The effects of snowmobiles on white-tailed deer (Odocoileus virginianus) were studied in Minnesota during 1973 and 1974. Study areas were in St. Croix State Park where numbers of snowmobiles per day averaged 10 on weekdays and 195 on weekends, and in Mille Lacs Wildlife Management Area, where snowmobiling was prohibited except by project personnel. Home range size, movement, and distance from radio-collared deer to the nearest trail increased with snowmobile activity at Mille Lacs, but remained unchanged at St. Croix. Numbers of deer along a 10-km trail decreased as snowmobile traffic increased at St. Croix. Light snowmobile traffic caused the displacement of deer from areas immediately adjacent to trails at St. Croix; thereafter, increased snowmobile traffic caused no additional response. Deer returned to areas along trails within hours after snowmobiling ceased at St. Croix. Deer responded to very low intensities of intrusion by man and vehicles. /Author/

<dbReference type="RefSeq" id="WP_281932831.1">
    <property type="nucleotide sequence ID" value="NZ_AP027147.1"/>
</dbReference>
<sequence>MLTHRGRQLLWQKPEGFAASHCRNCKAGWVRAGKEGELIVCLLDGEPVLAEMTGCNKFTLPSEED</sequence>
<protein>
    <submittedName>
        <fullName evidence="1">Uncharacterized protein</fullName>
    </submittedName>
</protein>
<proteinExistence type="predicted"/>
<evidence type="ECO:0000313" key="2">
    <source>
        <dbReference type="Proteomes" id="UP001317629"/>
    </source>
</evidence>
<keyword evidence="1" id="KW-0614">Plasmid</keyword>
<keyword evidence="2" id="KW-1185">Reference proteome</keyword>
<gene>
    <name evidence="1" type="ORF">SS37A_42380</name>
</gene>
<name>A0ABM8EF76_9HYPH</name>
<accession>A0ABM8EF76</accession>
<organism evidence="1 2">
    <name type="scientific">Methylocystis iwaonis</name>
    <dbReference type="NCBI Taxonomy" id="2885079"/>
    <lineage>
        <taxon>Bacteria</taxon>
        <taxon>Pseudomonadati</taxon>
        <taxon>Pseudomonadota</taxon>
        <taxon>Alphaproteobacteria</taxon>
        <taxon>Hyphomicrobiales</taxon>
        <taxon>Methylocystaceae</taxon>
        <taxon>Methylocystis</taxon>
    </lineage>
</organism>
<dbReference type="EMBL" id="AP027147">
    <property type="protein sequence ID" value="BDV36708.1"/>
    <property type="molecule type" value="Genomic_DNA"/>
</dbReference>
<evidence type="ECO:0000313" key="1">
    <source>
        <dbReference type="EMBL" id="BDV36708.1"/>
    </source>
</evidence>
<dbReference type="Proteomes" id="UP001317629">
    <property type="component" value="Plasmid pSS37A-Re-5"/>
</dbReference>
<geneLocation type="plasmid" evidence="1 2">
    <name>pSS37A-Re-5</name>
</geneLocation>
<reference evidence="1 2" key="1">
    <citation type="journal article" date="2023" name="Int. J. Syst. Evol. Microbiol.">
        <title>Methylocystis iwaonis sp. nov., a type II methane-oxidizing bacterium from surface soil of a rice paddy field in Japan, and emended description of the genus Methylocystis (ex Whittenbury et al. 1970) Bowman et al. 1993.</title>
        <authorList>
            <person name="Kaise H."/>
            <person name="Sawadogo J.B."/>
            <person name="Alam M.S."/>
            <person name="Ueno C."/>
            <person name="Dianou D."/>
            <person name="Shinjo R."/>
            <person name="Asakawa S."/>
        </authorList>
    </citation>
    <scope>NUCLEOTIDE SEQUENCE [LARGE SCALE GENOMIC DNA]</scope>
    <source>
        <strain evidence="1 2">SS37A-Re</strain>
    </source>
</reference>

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  • Corporate Authors:

    Wildlife Society

    5410 Grosvenor Lane, Suite 200
    Bethesda, MD  United States  20814-2144
  • Authors:
    • Doorance, M J
    • Savage, P J
    • Huff, D E
  • Publication Date: 1975-7

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Filing Info

  • Accession Number: 00126308
  • Record Type: Publication
  • Files: TRIS
  • Created Date: Dec 3 1975 12:00AM